In fact, according to Google Books, the usage of both terms in books published in the United States has increased at similar rates over the past 40 years:

post-235-0-93824800-1387406550_thumb.jpg

And a Google Scholar search reveals that the term 'climate change' was in use before the term 'global warming', and has always been the more commonly-used term in scientific literature:

post-235-0-12833400-1387405951_thumb.gif

..........seemed like it happened very quickly....like someone at the top is giving orders...really weird IMO.

Again, from the Skeptical Science page...

"perhaps the only individual to actually advocate changing the term from 'global warming' to 'climate change', Republican political strategist Frank Luntz in a controversial memo advising conservative politicians on communicating about the environment:

Luntz said, It’s time for us to start talking about “climate change” instead of global warming and “conservation” instead of preservation.
“Climate change” is less frightening than “global warming”. As one focus group participant noted, climate change “sounds like you’re going from Pittsburgh to Fort Lauderdale.” While global warming has catastrophic connotations attached to it, climate change suggests a more controllable and less emotional challenge."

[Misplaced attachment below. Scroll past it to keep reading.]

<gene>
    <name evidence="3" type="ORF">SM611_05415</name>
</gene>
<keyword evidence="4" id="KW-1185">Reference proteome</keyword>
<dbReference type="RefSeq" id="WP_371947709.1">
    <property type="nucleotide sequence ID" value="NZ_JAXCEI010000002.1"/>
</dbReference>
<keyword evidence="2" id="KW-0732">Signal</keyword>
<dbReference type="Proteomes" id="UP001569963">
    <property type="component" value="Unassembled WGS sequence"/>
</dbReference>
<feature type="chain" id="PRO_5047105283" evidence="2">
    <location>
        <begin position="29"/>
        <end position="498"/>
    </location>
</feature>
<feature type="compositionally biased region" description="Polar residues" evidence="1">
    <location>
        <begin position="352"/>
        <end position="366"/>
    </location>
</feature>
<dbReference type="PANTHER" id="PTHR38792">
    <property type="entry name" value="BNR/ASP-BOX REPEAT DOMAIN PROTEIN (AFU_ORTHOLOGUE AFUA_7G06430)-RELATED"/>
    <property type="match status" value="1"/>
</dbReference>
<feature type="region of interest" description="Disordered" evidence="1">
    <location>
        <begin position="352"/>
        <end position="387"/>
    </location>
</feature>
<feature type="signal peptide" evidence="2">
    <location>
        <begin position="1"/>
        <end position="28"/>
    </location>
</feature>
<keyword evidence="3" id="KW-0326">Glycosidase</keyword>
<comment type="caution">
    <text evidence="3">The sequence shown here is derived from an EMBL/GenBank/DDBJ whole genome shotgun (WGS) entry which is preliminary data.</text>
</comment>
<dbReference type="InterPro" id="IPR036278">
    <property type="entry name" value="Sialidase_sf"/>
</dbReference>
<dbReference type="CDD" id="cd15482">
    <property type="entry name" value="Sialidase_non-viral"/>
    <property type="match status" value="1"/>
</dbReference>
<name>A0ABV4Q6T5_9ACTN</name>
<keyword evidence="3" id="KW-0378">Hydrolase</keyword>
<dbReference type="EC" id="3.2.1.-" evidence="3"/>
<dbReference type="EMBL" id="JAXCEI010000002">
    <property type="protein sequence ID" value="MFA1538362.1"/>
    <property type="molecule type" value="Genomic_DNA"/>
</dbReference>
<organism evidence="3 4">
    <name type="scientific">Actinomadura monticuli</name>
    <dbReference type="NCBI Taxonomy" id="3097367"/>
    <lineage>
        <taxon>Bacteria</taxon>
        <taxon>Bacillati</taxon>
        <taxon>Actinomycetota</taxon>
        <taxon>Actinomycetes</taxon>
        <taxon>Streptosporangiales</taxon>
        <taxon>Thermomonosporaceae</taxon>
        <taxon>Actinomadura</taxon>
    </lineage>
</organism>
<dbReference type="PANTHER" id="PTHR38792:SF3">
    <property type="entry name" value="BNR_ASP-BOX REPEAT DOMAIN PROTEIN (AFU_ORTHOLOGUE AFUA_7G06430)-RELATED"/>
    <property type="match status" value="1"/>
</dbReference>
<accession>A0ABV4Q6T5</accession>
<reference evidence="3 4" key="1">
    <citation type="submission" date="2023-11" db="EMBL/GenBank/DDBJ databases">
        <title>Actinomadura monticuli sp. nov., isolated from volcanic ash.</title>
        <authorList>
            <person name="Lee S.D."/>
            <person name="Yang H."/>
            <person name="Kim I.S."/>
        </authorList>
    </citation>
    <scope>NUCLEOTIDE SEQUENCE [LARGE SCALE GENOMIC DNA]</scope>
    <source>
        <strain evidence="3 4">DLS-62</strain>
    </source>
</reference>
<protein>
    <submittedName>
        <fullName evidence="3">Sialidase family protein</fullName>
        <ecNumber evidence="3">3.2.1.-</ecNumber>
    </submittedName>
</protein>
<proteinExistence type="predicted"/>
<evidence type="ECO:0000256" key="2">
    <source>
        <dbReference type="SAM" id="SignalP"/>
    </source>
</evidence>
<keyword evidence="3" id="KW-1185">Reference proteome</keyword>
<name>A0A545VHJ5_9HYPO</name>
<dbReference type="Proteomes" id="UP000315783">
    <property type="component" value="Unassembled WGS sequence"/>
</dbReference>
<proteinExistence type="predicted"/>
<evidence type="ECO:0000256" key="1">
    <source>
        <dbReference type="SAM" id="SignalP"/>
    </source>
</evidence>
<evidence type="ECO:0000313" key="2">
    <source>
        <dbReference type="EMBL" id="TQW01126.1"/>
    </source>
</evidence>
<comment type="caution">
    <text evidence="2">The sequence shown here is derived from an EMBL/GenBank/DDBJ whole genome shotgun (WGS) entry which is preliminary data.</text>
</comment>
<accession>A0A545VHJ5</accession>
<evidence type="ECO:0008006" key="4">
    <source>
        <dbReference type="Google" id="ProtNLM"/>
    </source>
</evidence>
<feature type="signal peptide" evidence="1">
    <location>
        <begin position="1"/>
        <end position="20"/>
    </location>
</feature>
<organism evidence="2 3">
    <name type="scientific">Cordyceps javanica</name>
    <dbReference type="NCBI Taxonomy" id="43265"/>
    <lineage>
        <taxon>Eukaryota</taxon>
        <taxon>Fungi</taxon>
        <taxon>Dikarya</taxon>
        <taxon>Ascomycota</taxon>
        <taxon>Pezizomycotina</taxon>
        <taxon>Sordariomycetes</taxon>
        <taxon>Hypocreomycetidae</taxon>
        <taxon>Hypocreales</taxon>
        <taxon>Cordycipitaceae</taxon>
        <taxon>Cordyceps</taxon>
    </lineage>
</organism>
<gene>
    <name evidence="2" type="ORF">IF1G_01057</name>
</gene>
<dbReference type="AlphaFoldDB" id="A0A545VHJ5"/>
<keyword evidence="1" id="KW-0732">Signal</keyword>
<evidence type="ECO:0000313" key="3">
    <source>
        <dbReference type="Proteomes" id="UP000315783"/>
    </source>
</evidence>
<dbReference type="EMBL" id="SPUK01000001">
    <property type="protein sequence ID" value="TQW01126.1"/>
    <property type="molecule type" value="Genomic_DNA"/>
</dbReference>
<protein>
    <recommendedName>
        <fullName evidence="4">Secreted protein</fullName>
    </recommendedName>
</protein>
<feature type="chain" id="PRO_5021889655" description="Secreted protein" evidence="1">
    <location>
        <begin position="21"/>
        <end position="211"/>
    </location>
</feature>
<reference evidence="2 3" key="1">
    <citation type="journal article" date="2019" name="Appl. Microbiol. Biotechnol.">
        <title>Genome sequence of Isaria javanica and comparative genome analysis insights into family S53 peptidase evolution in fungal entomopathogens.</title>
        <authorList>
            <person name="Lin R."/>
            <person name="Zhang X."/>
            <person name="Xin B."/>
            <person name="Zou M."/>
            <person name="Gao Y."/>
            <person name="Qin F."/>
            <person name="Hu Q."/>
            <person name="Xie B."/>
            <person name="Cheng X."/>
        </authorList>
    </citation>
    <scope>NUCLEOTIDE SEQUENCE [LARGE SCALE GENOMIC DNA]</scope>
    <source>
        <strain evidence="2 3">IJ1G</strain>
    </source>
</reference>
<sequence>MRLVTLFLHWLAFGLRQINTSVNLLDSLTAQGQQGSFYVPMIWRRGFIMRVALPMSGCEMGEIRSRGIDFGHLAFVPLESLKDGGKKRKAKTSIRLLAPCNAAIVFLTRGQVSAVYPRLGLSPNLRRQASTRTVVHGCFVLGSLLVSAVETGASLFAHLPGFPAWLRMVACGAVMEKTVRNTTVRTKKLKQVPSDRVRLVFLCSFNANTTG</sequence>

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Brahea Axel

"climate change “sounds like you’re going from Pittsburgh to Fort Lauderdale.” "

Ha ha, that actually sounds kinda nice. Now if we could go from Santa Cruz to La Paz without loosing the redwoods, that could be pretty nice too. Judging from the picture below and this year's rainfall totals, I think we'd probably loose the redwoods.

La_Paz_coastline.jpg

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Alicehunter2000

Well at least someone finally answered the question. You should contact the primary media outlets and let them know because everyone of them missed the memo.....so in turn much of the general population missed it as well.